One of the most commonly reported themes in financial markets today is the fear of disinflation/deflation, and how monetary authorities need to take economic action to avoid becoming the “next Japan”. In February I commented on the fact that the fear of disinflation and deflation is not as logically straight forward as you may think. I think the common assumption that developed economies do not want to end up like Japan is also worth investigating.
Japan is commonly seen as the modern poster child of ineffective monetary and government policy. The policy errors of the Japanese authorities in the 1990s are seen as having resulted in a depressed economy that has stood still over the last 25 years. This view has partly come about as financial markets often simply judge an economy by observing how its equity market performs. Given the crash in the Nikkei from over 40,000 in the early 1990s to around 16,000 today, equity market performance as a measure of Japanese economic health has become engrained in the market’s psyche.
In reality the strength of economies should be measured by their economic output and not equity market performance. In this regard, at first glance the national data bear out that Japan has lagged most countries in terms of nominal and real economic growth.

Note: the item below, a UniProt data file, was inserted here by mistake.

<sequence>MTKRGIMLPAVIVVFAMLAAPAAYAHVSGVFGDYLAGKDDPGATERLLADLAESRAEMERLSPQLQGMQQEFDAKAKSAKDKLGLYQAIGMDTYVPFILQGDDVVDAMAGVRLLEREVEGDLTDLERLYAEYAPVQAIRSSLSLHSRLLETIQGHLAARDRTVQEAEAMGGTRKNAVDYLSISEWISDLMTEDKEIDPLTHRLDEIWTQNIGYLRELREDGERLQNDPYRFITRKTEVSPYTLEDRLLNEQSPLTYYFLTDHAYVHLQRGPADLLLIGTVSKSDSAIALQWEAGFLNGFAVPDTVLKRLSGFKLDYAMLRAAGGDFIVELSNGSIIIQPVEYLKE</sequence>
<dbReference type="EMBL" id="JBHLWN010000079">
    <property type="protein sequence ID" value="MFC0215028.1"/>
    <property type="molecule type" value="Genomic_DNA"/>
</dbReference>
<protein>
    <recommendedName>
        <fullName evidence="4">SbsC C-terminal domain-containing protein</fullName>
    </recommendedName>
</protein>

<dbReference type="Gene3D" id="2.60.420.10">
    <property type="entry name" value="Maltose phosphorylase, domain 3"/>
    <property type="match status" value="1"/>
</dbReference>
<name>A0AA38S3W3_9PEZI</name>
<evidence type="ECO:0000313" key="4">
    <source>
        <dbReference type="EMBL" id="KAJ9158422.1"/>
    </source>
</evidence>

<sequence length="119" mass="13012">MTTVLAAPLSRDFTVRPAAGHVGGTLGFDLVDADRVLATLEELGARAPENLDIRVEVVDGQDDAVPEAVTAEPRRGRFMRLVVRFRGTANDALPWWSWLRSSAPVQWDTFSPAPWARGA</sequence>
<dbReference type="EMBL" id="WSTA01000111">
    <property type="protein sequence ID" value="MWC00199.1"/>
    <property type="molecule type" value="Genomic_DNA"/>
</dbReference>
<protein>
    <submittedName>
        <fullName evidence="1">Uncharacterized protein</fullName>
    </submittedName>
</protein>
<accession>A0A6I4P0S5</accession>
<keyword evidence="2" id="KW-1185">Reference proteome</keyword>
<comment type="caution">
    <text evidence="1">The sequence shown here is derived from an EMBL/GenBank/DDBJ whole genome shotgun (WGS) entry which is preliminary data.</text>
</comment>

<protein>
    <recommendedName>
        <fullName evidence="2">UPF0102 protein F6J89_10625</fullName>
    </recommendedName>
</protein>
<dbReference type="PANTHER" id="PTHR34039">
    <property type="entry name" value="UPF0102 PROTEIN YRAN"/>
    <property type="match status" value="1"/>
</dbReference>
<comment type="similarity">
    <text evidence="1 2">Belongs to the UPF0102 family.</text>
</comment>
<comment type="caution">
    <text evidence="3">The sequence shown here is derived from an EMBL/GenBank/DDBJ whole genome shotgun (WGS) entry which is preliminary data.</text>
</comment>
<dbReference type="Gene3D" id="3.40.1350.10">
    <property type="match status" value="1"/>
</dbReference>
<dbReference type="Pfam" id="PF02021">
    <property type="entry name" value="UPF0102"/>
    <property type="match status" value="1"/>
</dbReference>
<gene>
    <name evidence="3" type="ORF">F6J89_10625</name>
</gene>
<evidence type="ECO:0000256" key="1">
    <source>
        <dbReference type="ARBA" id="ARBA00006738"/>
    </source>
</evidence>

The simple measures of nominal and real GDP are often regurgitated as to why we do not want to end up like Japan. But from an economist’s point of view, what matters most is GDP per head. The fact that one country grows more than another is not to be celebrated economically if it is in fact engendered solely by an increase in population.
Below is a chart of real GDP per capita. It shows that Japan has not been an economic failure from a local point of view. Rather, the Japanese economic experience has actually been quite positive in terms of increasing living standards for the average Japanese citizen over the last 25 years.
However the chart above shows Japan still lagging; no wonder economists still fear a Japanese outcome. Nevertheless I believe that a truer measure of GDP should not only be correlated to the number of people in its national boundaries, but should be seen in the context of the shifting function of the long term demographics of the population. A country with a baby boom will experience strong GDP in the boom, and weaker GDP at the end of a population bulge. Workers retire; consumption and investment fall. In order to take into account the true GDP per head, one has to put this into context, by looking at the size of the working population, not just the size of the actual population. Below we chart GDP per head of working population. This adjustment allows a fairer reflection of GDP per head, with the Japanese situation improving on a relative basis again.
What lessons can we learn from Japan ? Firstly it is not as bad as it looks given the true potential GDP per head of population. In fact monetary and fiscal policy has worked in Japan. Low inflation and the zero bound of monetary policy is something we and policy makers naturally fear. Maybe we fear it too much based on simple analysis of headline numbers.